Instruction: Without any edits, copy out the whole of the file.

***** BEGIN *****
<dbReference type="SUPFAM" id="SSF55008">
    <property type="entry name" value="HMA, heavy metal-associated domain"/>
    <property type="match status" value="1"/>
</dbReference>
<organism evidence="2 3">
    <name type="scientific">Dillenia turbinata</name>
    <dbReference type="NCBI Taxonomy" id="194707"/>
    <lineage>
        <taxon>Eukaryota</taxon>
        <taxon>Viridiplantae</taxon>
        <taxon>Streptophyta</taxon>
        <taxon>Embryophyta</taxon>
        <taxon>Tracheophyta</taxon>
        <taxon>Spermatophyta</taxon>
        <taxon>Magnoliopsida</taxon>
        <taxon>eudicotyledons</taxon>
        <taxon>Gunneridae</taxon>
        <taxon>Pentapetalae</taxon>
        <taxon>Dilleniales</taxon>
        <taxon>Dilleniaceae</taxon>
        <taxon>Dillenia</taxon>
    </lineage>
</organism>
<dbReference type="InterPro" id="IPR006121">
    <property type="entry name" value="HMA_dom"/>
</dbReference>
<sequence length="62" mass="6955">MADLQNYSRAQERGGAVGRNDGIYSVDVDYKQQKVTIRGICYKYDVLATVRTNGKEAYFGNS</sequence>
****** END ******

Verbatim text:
<dbReference type="SUPFAM" id="SSF55008">
    <property type="entry name" value="HMA, heavy metal-associated domain"/>
    <property type="match status" value="1"/>
</dbReference>
<organism evidence="2 3">
    <name type="scientific">Dillenia turbinata</name>
    <dbReference type="NCBI Taxonomy" id="194707"/>
    <lineage>
        <taxon>Eukaryota</taxon>
        <taxon>Viridiplantae</taxon>
        <taxon>Streptophyta</taxon>
        <taxon>Embryophyta</taxon>
        <taxon>Tracheophyta</taxon>
        <taxon>Spermatophyta</taxon>
        <taxon>Magnoliopsida</taxon>
        <taxon>eudicotyledons</taxon>
        <taxon>Gunneridae</taxon>
        <taxon>Pentapetalae</taxon>
        <taxon>Dilleniales</taxon>
        <taxon>Dilleniaceae</taxon>
        <taxon>Dillenia</taxon>
    </lineage>
</organism>
<dbReference type="InterPro" id="IPR006121">
    <property type="entry name" value="HMA_dom"/>
</dbReference>
<sequence length="62" mass="6955">MADLQNYSRAQERGGAVGRNDGIYSVDVDYKQQKVTIRGICYKYDVLATVRTNGKEAYFGNS</sequence>